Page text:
Our writing prompt today is for us to write a news release about a miracle cure – a faux one of course…I took some grad classes in clinical research which required us to do a complete study on a faux drug. I will use that drug, as I think it would be phenomenal!
The transdermal patch that was created by Dr. Lori Schneider for use in the killing fields of Iraq and Afghanistan has finally passed the FDA’s 37-step approval process and is now available for use domestically and can be prescribed by your primary care physician.
The original intent of HALTZ was to create an instant block between a traumatic injury and the brain, allowing functionality of the body part to remain intact, while dulling the pain from the injury. The patch acts as a neural bypass – a smooth road, of sorts – for neural transmission to take place to allow function of an injured leg, for example, without the brain “knowing” about the damage that the limb sustained. It was a quick fix, until the injured soldier could reach a neural regenerator at one of the major military hospitals in the world.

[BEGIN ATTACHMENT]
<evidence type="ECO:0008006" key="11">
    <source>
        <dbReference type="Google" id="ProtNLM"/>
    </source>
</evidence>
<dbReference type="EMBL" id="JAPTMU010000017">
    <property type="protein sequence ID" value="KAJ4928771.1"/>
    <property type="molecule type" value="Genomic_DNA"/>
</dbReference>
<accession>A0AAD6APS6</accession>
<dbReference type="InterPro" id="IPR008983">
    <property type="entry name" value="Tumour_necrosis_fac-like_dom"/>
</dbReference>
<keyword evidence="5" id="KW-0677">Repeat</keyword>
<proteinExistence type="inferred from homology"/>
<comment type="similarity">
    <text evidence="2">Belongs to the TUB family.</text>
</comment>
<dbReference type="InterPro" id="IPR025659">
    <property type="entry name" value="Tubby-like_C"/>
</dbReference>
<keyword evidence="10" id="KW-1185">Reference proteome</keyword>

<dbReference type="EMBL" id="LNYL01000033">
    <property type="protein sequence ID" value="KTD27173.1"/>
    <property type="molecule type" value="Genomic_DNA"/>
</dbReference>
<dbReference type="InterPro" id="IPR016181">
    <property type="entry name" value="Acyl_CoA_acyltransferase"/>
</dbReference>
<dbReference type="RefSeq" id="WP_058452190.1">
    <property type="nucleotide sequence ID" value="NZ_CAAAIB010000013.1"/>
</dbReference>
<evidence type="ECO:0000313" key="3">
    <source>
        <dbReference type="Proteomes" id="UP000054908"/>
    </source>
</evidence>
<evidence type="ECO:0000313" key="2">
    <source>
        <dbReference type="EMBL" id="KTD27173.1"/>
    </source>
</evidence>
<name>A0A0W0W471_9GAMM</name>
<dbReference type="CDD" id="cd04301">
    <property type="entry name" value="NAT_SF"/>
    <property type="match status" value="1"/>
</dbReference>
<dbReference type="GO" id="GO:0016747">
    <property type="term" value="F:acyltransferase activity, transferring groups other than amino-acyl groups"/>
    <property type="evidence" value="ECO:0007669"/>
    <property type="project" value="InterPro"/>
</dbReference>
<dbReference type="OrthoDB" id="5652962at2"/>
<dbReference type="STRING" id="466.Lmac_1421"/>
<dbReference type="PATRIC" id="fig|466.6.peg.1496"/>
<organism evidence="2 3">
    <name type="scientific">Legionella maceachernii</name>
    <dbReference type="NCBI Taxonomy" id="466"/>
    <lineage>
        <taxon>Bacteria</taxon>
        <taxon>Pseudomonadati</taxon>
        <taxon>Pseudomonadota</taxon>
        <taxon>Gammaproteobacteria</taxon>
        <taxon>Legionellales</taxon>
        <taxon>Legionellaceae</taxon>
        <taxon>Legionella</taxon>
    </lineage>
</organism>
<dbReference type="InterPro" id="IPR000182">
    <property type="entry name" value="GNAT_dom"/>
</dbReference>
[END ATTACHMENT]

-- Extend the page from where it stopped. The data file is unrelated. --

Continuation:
How does this translate to use in a PCP’s office? A patient presenting to the PCP with chronic pain from any number of causes would have the patch placed over he affected area. The genetic sensors in HALTZ identify the faulty “wiring” causing the patient’s pain and construct a adjunctive neural network, allowing for smooth signal transmission. Unlike the temporary HALTZ used in war, the newly approved HALTZ-Perm actually eventually integrates into the patient, matrixing with the patient’s body tissues. Reapplication is not necessary.
Due to the unique design of everyone’s neural network (for example, I have 2 sciatic nerves down each side of my legs, not just one, like most people), HALTZ-Perm will do away with the assumptive decision-making of practitioners and reassemble working nerves in the patient’s body, as they were meant to be, not as practitioners “think” they should be.
HALTZ-Perm can also used intraoperatively, to correct malformations of nerves that cause horrific pain and a considerable amount of disability and lost work days.
As of this news release, HALTZ-Erm is only approved for use of the correction of painful areas due to injury or improper healing from earlier, pre-nanotechnology injuries (such as RSD and CPS). HALTZ developers hope to use the ability of their patented genetic engineering compounds to restore use of paralyzed limbs. FDA testing on human tissues (laboratory grown) to begin in early 2013.